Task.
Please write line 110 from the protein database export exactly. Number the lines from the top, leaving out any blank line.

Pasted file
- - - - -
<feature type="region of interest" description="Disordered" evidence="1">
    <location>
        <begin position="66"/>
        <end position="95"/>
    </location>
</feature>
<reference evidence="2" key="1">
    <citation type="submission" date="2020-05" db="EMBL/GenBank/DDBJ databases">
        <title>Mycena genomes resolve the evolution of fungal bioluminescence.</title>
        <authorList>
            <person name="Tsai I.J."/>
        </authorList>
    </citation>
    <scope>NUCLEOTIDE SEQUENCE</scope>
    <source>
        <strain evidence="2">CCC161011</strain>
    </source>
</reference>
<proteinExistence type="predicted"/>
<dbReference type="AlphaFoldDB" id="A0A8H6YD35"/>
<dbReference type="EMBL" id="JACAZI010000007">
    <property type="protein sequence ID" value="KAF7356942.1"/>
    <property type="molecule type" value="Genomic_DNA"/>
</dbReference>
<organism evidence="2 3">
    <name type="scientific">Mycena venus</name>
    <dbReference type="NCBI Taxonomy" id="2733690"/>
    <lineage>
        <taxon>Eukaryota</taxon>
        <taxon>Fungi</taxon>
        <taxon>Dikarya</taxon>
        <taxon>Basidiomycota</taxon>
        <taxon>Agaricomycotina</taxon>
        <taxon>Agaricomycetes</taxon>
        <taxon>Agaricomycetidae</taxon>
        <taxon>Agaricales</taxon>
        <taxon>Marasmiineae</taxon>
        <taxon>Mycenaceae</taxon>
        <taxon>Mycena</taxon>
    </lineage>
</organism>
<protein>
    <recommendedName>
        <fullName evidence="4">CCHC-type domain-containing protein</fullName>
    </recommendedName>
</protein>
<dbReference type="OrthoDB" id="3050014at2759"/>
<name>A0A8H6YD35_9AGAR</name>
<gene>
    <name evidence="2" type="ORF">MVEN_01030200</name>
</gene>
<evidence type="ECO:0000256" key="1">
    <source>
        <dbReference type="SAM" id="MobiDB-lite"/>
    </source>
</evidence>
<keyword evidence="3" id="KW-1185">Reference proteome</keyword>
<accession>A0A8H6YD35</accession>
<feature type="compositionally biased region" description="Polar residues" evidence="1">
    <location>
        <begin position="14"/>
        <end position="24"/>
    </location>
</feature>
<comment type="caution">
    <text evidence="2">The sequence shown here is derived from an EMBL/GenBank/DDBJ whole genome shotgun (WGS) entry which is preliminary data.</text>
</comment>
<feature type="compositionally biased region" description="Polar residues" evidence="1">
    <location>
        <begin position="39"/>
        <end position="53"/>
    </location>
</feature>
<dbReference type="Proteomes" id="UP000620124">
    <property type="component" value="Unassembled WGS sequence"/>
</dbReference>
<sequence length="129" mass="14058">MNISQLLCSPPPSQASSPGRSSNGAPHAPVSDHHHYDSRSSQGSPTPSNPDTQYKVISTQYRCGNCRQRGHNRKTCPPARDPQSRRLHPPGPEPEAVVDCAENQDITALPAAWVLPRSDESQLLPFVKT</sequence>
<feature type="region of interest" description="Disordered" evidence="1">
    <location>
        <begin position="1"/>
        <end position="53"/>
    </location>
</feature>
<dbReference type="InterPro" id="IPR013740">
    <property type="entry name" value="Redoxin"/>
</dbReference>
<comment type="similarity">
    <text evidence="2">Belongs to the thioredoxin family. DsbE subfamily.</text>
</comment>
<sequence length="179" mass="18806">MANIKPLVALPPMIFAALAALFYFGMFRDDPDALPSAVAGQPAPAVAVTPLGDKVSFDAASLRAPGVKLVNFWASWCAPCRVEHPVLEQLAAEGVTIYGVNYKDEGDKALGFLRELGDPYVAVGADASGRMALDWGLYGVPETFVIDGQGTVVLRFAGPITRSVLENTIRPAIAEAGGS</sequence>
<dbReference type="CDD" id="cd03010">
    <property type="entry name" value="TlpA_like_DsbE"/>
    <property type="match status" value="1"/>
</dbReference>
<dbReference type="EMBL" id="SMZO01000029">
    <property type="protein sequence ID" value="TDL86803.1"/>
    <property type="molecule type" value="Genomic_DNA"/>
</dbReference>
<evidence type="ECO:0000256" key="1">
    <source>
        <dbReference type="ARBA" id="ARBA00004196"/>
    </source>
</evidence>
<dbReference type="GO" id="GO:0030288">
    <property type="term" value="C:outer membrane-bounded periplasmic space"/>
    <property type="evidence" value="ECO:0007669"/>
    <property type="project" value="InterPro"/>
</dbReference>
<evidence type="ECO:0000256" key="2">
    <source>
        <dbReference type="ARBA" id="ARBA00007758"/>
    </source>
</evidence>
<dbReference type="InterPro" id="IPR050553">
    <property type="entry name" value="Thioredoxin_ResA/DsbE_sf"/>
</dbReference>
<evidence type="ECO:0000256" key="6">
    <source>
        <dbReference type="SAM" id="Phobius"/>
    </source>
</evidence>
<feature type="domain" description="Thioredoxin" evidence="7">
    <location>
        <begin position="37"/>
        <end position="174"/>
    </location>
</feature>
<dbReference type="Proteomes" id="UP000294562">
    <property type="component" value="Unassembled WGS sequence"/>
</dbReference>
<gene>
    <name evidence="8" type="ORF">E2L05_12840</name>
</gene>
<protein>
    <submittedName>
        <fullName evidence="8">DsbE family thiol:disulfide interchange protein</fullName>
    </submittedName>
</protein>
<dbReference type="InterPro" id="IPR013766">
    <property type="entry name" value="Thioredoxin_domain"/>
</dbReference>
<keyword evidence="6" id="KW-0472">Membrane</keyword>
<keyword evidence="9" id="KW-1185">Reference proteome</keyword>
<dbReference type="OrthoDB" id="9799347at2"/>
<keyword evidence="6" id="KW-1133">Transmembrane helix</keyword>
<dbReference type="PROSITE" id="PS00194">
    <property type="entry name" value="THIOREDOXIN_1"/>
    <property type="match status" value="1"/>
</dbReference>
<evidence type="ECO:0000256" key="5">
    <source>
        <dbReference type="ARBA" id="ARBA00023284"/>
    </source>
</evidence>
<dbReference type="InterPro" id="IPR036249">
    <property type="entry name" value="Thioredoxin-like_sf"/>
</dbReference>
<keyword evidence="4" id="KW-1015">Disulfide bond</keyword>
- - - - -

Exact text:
    <source>